If a prosecution involving a hunt was not enough to get media juices flowing, the Heythrop Hunt happens to be the only one based in David Cameron's constituency – and the Prime Minister is known to have hunted with the Heythrop hounds.
Such a coincidence was bound to put the story on the front pages but the fact that it was David Cameron's local hunt was no coincidence. The two men, Julian Barnfield and Richard Sumner, and the Heythrop Hunt were not investigated by the police and prosecuted by the Crown Prosecution Service (CPS), but targeted by the RSPCA. Of the 175 packs of foxhounds in the UK, the RSPCA chose to bring only one private prosecution – against the Heythrop. Nor was this the first attempt to prosecute the Heythrop and huntsman Julian. In 2008 the CPS brought four charges against him based on allegations by animal rights activists, but that prosecution failed. Last year the RSPCA summonsed Julian on another two charges, but again the prosecution failed.
So this year the charity returned with a prosecution unprecedented since the Hunting Act came into force in 2005. It brought no fewer than 52 charges against the hunt, its masters and employees, detailing ten allegations of illegal hunting.
The trial was due to start last week and would have lasted until the end of February. The cost of defending the case would have been well into six figures and then there were the RSPCA's costs to consider. There was clearly a big legal team at work and it did not look cheap. The RSPCA did not use its in-house solicitors, but hired top-end city firm Fishburns, which was clearly ready to spend whatever it took to get a conviction.
Julian and Richard took a pragmatic decision that defending such a big case was practically and financially almost impossible. They accepted that on four occasions they had allowed hounds to chase foxes that had jumped up while they were hunting artificial trails. The RSPCA dropped all other charges against them and against two others who had originally been prosecuted.
District Judge Tim Pattinson noted that in 500 hours' hunting last season the four allegations totalled just 15 minutes of criminality. He then handed down the fines, at the low end of the scale, and came on to the sticky issue of costs.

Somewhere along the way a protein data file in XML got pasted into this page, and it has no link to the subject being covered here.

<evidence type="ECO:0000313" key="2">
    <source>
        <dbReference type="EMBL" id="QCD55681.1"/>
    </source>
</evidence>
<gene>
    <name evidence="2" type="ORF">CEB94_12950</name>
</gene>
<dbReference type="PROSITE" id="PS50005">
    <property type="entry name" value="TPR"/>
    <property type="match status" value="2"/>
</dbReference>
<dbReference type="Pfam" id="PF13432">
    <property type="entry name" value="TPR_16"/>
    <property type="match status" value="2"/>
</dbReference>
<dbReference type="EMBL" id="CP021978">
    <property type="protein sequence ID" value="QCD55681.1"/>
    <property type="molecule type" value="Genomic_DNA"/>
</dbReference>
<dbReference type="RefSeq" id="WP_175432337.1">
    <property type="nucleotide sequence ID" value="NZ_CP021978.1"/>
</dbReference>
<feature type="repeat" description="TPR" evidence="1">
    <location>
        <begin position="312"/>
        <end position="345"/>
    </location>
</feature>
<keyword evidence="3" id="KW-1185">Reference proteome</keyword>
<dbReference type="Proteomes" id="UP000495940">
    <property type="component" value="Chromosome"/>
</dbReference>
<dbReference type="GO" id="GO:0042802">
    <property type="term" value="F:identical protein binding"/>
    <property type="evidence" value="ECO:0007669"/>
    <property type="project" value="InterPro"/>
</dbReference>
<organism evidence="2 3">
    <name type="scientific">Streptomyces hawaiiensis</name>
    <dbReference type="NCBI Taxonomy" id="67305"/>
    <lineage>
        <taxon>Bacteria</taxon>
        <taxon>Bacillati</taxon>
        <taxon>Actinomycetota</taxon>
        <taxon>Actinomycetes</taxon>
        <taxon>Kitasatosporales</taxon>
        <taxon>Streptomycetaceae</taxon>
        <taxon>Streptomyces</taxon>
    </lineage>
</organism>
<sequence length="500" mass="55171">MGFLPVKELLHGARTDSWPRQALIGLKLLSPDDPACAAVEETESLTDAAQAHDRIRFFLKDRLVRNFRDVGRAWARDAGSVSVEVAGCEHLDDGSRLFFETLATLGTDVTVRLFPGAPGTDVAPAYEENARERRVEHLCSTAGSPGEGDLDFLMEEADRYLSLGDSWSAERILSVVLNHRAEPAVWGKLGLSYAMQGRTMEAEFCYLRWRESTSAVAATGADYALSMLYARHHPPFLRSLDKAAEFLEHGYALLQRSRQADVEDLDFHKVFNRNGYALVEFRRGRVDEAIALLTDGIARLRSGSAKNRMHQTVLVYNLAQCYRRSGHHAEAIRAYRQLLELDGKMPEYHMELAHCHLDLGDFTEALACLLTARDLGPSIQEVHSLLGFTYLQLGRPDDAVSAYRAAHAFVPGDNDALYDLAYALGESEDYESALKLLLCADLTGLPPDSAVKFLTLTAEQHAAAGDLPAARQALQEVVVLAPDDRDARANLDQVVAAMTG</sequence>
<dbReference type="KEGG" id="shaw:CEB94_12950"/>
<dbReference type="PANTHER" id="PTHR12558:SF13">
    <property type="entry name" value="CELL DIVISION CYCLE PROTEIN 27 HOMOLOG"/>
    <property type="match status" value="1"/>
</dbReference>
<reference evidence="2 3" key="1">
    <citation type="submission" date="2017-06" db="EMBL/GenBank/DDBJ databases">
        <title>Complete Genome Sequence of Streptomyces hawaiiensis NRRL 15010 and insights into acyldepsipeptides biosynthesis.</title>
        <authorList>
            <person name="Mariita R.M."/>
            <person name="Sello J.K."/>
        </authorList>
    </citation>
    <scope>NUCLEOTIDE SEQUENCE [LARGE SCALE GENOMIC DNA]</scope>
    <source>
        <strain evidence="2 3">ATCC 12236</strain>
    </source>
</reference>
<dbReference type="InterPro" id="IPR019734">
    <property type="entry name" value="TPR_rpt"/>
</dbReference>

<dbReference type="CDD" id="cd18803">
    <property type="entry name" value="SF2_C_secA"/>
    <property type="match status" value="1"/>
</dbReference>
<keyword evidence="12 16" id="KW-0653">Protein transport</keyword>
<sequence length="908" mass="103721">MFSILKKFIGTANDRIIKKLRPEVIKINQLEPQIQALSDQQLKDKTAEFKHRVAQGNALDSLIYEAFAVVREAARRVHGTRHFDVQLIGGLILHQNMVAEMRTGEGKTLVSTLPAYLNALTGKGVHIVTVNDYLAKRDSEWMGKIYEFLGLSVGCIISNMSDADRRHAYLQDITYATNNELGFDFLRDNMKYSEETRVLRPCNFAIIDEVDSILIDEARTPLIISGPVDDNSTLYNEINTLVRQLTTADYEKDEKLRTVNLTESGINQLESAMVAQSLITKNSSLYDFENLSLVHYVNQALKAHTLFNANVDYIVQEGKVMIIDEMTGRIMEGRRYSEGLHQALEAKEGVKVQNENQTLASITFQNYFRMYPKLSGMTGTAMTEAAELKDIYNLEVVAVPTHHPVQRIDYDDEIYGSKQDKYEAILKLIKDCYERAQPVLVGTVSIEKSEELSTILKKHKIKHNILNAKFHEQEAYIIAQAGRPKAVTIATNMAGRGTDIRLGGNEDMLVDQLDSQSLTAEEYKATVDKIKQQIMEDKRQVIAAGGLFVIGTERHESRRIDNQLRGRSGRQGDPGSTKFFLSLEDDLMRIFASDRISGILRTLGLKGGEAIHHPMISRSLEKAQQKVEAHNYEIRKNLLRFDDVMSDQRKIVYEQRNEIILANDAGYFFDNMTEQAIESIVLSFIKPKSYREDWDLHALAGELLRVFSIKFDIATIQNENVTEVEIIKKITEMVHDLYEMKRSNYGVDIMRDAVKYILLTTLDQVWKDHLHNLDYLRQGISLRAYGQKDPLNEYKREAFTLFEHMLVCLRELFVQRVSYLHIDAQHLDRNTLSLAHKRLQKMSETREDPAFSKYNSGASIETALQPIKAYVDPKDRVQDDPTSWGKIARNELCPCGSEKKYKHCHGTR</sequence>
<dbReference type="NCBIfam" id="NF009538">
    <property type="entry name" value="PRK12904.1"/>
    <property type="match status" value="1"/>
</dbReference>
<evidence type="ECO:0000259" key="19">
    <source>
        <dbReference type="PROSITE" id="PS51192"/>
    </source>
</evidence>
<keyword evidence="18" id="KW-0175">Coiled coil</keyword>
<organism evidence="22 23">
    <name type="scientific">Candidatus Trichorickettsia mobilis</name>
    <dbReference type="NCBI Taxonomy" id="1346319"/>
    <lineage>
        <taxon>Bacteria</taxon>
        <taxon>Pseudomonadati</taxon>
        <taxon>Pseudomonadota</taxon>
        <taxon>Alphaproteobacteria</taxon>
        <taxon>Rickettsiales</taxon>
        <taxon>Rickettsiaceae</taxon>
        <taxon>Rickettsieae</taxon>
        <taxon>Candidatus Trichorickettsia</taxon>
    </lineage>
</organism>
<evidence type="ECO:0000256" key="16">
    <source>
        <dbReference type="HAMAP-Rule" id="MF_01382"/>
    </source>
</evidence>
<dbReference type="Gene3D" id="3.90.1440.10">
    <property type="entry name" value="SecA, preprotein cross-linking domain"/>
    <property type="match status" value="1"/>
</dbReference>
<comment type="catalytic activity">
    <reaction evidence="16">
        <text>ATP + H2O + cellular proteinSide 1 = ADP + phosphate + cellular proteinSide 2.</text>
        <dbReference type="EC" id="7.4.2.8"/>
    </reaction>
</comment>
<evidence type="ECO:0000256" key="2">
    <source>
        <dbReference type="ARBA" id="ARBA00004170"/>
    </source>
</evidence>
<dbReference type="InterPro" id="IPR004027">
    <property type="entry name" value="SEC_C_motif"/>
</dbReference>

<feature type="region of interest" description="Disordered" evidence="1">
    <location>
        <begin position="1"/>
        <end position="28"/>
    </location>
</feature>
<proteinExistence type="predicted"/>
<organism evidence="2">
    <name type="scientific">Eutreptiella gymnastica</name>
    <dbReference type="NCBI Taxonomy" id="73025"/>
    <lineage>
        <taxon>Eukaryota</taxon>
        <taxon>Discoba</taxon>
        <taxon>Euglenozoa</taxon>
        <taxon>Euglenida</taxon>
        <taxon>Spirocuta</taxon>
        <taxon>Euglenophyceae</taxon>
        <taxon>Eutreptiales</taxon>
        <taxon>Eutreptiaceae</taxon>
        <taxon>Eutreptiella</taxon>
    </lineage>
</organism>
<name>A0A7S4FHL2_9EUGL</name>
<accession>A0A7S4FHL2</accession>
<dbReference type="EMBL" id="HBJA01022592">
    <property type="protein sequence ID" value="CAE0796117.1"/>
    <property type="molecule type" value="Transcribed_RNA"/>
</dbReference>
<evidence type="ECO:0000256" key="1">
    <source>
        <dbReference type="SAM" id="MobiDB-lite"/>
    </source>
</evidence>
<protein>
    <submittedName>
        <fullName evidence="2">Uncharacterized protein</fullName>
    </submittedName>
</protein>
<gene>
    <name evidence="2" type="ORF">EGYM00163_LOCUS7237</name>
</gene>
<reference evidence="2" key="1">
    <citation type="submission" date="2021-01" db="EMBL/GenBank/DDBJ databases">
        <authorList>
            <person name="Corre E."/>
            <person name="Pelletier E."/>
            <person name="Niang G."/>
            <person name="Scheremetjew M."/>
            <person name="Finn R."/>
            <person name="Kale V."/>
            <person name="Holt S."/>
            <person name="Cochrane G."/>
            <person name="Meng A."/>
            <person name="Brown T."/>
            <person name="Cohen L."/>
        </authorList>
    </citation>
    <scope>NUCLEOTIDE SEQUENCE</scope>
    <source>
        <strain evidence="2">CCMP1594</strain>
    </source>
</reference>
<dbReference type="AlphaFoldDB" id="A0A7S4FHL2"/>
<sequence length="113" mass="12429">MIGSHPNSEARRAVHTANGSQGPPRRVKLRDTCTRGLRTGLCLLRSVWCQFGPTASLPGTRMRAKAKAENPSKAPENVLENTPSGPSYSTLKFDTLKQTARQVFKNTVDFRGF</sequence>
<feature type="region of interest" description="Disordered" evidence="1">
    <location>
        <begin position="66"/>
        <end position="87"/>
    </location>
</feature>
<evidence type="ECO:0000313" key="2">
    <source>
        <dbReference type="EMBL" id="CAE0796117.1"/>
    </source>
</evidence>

The RSPCA had been extremely reluctant to divulge how much it had spent on the case and when the judge calculated the total it was clear why – it had spent £326,980.23 on solicitors, barristers and associated costs. The judge called the figure "staggering", asking whether "the public may feel RSPCA funds could be more usefully employed". While Judge Pattinson was only commenting on this case, his question has wider implications. Increasingly, the RSPCA is becoming not simply an organisation focused on protecting animal welfare, but a political campaigning group promoting an animal rights agenda. New chief executive Gavin Grant has already ruffled feathers with his threat to "name and shame" people involved in the badger cull trials and by calling for boycotts against farmers in cull areas. Judge Pattinson's question can equally be applied here: is such a campaign the best use of RSPCA funds? Indeed, is it in the best interests of animal welfare?
There is something monstrously hypocritical about such profligacy and waste when the RSPCA is placing fundraising advertisements, claiming that "animal cruelty, neglect and suffering are reaching unprecedented levels in modern times". Paying a handful of lawyers more than £300,000 for a few weeks' work which had no impact on animal welfare, months after announcing 130 redundancies to address deficits on its £115 million annual turnover, suggests an organisation that has lost its way.
RSPCA membership has plummeted to just 29,000 and, while it will not disappear overnight, unless it refocuses on real animal welfare issues rather than a political animal rights agenda, it will progressively lose the support of the moderate majority.
Director of Campaigns